But Green goes on to lecture the media about their political biases mere sentences after typing with one hand about Obama:
Fox News functions so successfully as an arm of the Republican Party because the news used to be an unassailable fortress of legitimacy. Walter Cronkite wasn’t representing a political ideology… Cable news today uses the residual legitimacy of that bygone era (that they are simultaneously destroying) to degrade the legitimacy of their political opponents… There is nothing actually legitimate about Fox News (or MSNBC for that matter) and young people know this.
Clearly, Green knows significantly less about media history than farting. Cronkite was wildly political, and his opposition to the Vietnam War ended in him personally converting the Tet Offensive into a major American defeat in the public mind rather than a crippling Viet Cong defeat (which it actually was).
But Green thinks he is the essence of journalism. He is objectivity embodied. He is the people:
The source of our legitimacy is the very different from their coiffed, Armani institutions. It springs instead (and I’m aware that I’m abandoning any modicum of modesty here) from honesty. In new media this is often called “authenticity” because our culture is too jaded to use a big fat word like “honesty” without our gallbladders clogging up, but that’s really what it is.
Assume all of this is true. Shouldn’t Green have stopped testing President Obama’s balls for underinflation for just a moment? He completed his interview by asking his interview subject for an autograph. And this is our new, brutally honest media?
To the people who have criticized me for getting Obama to sign something for me, or Glozell for saying the word “dick,” or Bethany for saying that she isn’t very involved in politics, there’s something you need to understand: Our legitimacy springs exclusively from honesty. I have to be who I am. I have to act the way I feel like acting, or I am lying to my audience.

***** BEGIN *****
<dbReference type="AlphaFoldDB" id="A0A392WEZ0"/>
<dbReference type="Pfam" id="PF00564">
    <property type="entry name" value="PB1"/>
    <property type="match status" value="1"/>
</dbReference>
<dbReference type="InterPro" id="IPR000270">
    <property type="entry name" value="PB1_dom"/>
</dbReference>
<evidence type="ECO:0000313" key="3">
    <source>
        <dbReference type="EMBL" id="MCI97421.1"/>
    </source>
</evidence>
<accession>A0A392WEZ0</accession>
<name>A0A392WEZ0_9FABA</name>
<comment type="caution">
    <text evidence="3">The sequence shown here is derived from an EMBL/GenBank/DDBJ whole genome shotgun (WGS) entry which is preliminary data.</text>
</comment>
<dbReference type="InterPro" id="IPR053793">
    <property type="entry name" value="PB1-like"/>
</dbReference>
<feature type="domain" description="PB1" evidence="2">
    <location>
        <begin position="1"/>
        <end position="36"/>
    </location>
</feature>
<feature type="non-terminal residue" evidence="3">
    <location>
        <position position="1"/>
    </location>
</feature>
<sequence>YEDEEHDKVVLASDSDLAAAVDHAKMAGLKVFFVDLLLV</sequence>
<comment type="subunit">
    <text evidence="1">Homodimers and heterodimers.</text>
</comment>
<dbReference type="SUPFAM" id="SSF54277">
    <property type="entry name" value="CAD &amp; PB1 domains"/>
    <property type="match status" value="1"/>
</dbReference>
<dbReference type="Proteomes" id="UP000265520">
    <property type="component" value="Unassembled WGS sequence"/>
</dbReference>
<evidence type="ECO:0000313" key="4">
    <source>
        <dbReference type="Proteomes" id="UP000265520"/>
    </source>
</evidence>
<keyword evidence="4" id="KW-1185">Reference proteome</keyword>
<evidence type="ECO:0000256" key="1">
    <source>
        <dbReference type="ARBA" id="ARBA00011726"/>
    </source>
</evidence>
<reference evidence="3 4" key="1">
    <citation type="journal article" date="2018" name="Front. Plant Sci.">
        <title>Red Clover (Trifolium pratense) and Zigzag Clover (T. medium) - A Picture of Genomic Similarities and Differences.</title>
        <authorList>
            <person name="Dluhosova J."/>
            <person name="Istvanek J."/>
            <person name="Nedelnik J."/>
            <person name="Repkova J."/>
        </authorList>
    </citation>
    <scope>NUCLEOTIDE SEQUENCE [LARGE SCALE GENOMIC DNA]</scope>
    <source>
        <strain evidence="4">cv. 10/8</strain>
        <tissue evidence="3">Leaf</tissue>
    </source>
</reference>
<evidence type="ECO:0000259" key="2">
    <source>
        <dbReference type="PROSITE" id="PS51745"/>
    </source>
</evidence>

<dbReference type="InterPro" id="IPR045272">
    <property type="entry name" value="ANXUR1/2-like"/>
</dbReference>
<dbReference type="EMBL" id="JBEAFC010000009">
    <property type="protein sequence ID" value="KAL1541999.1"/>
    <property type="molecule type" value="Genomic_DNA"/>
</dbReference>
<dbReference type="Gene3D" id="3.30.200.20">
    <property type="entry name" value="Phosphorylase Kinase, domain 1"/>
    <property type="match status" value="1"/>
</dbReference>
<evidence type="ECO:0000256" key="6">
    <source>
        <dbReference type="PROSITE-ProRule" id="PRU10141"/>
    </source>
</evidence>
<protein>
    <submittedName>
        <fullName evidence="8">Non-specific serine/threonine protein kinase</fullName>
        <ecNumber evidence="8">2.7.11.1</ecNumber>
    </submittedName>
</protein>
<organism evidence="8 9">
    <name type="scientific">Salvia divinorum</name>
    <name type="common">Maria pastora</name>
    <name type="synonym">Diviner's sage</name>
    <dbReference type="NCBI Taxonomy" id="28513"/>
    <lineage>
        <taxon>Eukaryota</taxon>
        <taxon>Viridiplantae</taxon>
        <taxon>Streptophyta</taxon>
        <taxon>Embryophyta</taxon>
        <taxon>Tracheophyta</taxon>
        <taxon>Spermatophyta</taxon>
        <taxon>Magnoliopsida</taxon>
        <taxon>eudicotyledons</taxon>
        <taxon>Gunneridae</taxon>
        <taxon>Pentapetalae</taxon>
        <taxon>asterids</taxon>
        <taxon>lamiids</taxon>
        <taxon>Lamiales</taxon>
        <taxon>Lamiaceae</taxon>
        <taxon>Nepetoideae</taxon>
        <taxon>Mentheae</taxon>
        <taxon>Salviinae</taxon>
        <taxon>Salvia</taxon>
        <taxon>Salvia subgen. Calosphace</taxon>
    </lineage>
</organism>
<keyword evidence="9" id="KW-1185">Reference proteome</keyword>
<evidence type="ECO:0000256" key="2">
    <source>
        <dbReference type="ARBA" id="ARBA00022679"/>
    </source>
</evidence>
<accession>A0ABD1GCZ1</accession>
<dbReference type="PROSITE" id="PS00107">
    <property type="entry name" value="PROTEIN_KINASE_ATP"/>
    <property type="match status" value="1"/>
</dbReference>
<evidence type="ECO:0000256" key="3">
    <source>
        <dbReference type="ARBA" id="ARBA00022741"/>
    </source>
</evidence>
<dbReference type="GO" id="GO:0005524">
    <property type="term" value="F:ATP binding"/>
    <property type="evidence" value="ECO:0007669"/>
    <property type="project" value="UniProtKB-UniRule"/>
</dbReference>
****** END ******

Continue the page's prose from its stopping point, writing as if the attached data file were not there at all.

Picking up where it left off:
If Green wants to play the voice of honesty, that’s fine. But then he should stop whining that he’s truly objective when he writes sycophantic and pathetic lines like this:
Yes, I was absolutely committed to asking real, hard questions. Questions that break out of the news cycle and come wrapped in context beyond ‘gotcha’ moments and political spin. I asked questions that my audience wanted answers to and questions that I wanted answered, not questions that would best serve one or the other political party. But, I wasn’t going to walk away from a man who has gotten nothing but grief for a health care bill that has made my life immensely easier without saying, “Thanks.”
After bashing the media for becoming tools of established political parties, Green finishes by saying he’ll willingly become a tool of established leftist institutions and politicians:
If Google and the White House want to use me as a pawn to counteract this bullshit, sign me up.
Finally, a moment of true honesty. He is a pawn. But he’s the pawn that roared. Or at least farted.
Ben Shapiro is Senior Editor-At-Large of Breitbart News and author of the new book, The People vs. Barack Obama: The Criminal Case Against The Obama Administration (Threshold Editions, June 10, 2014). He is also Editor-in-Chief of TruthRevolt.org. Follow Ben Shapiro on Twitter @benshapiro.